2

votes

Restaurants that fry/cook without vegetable oil?

Answered on August 19, 2014
Created September 14, 2010 at 8:08 PM

Other than walking in and asking over and over, anyone know of restaurant chains that cook with fat/butter instead of poison?

65430e39d7e9e9322718d016fe668051

(2944)

on July 31, 2011
at 05:40 PM

We went to a japanese steakhouse last night where they cook your food in front of you. I said I am allergic to soy in the veg oil (I ate Indian food a few weeks ago and had a killer headache after) and they happily cooked my food in butter for me. No big deal.

7d0c3ea9bf8be00b93e6433d8f125ac3

(7540)

on July 31, 2011
at 04:57 PM

And at a nice restaurant as you said the kitchen will often try to accommodate your request (but at chains almost everything is pre/par cooked so don't get angry at your server if butter can't be substituted or whatever. It simply isn't possible.) there isn't really any need to lie. Sorry for novel-length comment but anyone who lies about a food allergy is doing diners with real allergies a huge disservice.

7d0c3ea9bf8be00b93e6433d8f125ac3

(7540)

on July 31, 2011
at 02:00 PM

And at a nice restaurant as you said the kitchen will often try to accommodate your request (but at chains almost everything is pre/par cooked so don't get angry at your server if butter can't be substituted or whatever. It simply isn't possible.) there isn't really any need to lie. Sorry for novel-length comment.

7d0c3ea9bf8be00b93e6433d8f125ac3

(7540)

on July 31, 2011
at 01:56 PM

I work in a restaurant kitchen. PLEASE don't falsely claim you have an allergy. We take it extremely seriously- cleaning any cooking equipment and surfaces that might have come into contact with the allergen, and probably the meal will be prepped off the line just to make sure it isn't cross contaminated. On a busy night especially it's disruptive and honestly, a pain- BUT we're happy to do it if the customer seriously needs it. So yeah, long story short, if you claim an allergy you don't have you're just making it harder for people with real allergies if the kitchen staff suspects anything.

Medium avatar

(3029)

on July 31, 2011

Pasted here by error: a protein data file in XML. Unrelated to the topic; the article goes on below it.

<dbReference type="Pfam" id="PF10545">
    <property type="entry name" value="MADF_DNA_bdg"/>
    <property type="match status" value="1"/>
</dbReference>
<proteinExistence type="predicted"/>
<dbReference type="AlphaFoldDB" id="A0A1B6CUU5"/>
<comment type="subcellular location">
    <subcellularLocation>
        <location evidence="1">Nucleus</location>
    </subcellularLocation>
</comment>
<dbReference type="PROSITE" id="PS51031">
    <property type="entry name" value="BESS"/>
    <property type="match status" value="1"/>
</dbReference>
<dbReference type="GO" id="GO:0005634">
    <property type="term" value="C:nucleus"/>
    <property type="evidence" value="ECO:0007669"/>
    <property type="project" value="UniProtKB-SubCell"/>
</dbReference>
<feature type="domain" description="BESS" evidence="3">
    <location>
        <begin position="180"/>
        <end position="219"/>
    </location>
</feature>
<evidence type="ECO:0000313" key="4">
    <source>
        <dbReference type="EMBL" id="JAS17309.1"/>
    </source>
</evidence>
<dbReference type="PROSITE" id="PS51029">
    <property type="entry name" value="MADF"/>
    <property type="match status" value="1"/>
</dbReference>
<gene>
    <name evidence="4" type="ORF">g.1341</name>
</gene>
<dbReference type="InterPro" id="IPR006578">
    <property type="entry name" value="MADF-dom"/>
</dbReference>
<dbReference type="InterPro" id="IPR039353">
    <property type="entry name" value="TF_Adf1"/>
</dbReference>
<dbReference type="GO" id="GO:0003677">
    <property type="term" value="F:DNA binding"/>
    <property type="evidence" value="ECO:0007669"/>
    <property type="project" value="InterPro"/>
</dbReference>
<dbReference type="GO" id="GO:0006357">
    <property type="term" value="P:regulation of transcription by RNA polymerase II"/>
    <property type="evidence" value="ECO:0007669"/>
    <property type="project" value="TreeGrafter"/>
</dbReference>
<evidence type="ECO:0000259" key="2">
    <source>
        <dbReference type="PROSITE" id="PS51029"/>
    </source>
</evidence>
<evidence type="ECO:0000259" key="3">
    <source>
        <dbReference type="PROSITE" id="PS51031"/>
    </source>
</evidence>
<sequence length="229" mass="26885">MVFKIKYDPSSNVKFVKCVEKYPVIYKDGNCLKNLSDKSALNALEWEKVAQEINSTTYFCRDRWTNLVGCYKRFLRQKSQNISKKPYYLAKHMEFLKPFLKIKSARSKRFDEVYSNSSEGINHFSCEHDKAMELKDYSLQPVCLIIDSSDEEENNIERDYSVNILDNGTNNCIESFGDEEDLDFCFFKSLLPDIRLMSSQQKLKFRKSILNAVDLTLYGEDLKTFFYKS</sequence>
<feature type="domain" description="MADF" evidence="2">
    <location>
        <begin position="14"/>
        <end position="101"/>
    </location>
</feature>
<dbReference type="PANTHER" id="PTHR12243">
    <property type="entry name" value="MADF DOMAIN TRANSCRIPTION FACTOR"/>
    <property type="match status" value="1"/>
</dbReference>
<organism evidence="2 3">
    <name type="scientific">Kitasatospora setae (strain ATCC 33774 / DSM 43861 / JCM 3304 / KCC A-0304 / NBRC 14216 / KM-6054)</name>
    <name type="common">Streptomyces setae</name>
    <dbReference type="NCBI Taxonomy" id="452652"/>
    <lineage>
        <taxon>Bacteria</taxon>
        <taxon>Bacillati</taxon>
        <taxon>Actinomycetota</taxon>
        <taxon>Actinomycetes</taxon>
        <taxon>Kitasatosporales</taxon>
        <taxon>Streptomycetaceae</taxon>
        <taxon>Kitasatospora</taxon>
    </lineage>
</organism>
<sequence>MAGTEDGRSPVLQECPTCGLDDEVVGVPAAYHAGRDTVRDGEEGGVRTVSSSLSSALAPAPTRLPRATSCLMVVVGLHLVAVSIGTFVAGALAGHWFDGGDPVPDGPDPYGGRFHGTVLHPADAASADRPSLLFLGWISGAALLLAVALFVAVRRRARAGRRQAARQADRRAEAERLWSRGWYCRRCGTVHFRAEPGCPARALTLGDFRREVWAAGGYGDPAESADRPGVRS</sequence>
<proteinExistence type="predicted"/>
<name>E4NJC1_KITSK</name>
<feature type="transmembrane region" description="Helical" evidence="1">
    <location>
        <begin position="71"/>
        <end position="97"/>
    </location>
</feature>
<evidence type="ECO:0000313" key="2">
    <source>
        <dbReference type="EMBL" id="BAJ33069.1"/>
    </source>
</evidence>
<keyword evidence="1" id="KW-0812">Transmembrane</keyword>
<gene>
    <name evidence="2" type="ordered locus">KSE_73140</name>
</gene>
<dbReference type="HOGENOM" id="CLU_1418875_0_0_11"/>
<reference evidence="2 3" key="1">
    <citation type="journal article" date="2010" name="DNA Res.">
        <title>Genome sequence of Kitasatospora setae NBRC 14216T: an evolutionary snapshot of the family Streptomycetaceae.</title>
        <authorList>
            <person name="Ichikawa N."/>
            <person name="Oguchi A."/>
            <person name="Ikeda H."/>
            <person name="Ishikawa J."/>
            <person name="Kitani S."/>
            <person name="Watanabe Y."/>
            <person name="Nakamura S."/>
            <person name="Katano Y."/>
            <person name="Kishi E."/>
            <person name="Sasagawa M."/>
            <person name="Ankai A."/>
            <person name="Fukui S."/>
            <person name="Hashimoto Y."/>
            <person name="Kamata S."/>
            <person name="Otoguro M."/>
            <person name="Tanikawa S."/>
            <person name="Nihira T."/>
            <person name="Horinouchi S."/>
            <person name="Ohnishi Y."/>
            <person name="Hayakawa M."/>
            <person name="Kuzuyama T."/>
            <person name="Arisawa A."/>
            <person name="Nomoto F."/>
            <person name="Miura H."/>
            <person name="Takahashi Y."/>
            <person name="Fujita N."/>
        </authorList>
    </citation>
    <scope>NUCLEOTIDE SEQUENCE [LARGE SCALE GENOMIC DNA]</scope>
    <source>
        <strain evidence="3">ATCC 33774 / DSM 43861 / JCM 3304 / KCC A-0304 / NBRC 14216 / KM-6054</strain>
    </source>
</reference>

at 10:19 AM

Why go to a chain? They all seem so problematic.

5841391284e7af8c495c54bd90d3a795

(2764)

on September 18, 2010
at 05:10 PM

Up until a few months ago I *hated* onions. I have *never* told anyone I was allergic to onions, though, because I know two people who are *deathly* allergic - epipen-within-minutes-or-die allergic - to onions. If a server puts an onion on my burger but remembers and takes it off before serving it I probably won't even notice but even that small contact will cause my friend's mouth to get itchy and swell up in a minute. I prefer to reserve the *allergy* defense for those who really need it.

84666a86108dee8d11cbbc85b6382083

(2399)

on September 16, 2010
at 09:11 AM

Making money America style :D

0034e877123279fd4e16347f9829e514

on September 15, 2010
at 05:46 PM

I did the same thing at a College dining hall where I was doing an in residence period for my Masters degree. It made quite an impression on the cook who proceeded to make something special and paleo for me there after.

42321851a87415b340d215f629e574dc

(668)

on September 15, 2010
at 01:40 PM

Hahaha. That is too funny.

4b97e3bb2ee4a9588783f5d56d687da1

(22913)

on September 15, 2010
at 12:18 PM

I plan on visiting Australia within the next year. I plan on moving and haven't chosen where yet, Aus and NZ have alot of appeal. Places to eat in Melbourne wouldn't hurt my feelings at all

9d43f6873107e17ca4d1a5055aa7a2ad

on September 14, 2010
at 10:11 PM

Well, I think the waitress had a crush on John, so she might have lied. Later she brought her friends over to our table to show them that the dude from Colbert Report was there.

0ff848383c9a87f3d0308cf5b28fa846

on September 14, 2010
at 09:46 PM

the last 2 times i've tried that i've gotten the "the chef only uses PAM spray" response. hopefully those are isolated incidents!

D67e7b481854b02110d5a5b21d6789b1

(4111)

on September 14, 2010
at 09:43 PM

wow! That is good to know if you have to eat breakfast (or any meal) while traveling.

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5 Answers

2
B2bc4804dd43ef191ed646775fea52a3

(90)

on September 14, 2010
at 09:27 PM

no chains, but if you're ever in Portland, OR the Fish and Chip Shop on N Killingsworth cooks all it's stuff in beef tallow. OMFG! TASTY!

1
1f70da0b737e9c6e7679a248f4228a01

on September 15, 2010
at 10:42 AM

I usually ask for my food to be cooked in butter, and sometimes even say I'm allergic to soy and that "vegetable oil" usually contains some amount of soyabean oil, so it's safest to stick to butter etc... And since I'm now hyper-aware of the smell of margarines etc (so much so I can't bare to eat in the lunch room at work when everyone is having their lunch), I know when they lie. A snotty waitress tried to sneak in some calamari fried in canola once, and I picked the smell instantly, receiving a caught-red-handed, embarrassed "Oh, um, I forgot to ask". Should have eaten it, thrown up, and started legal proceedings. Bi-yatch. ;)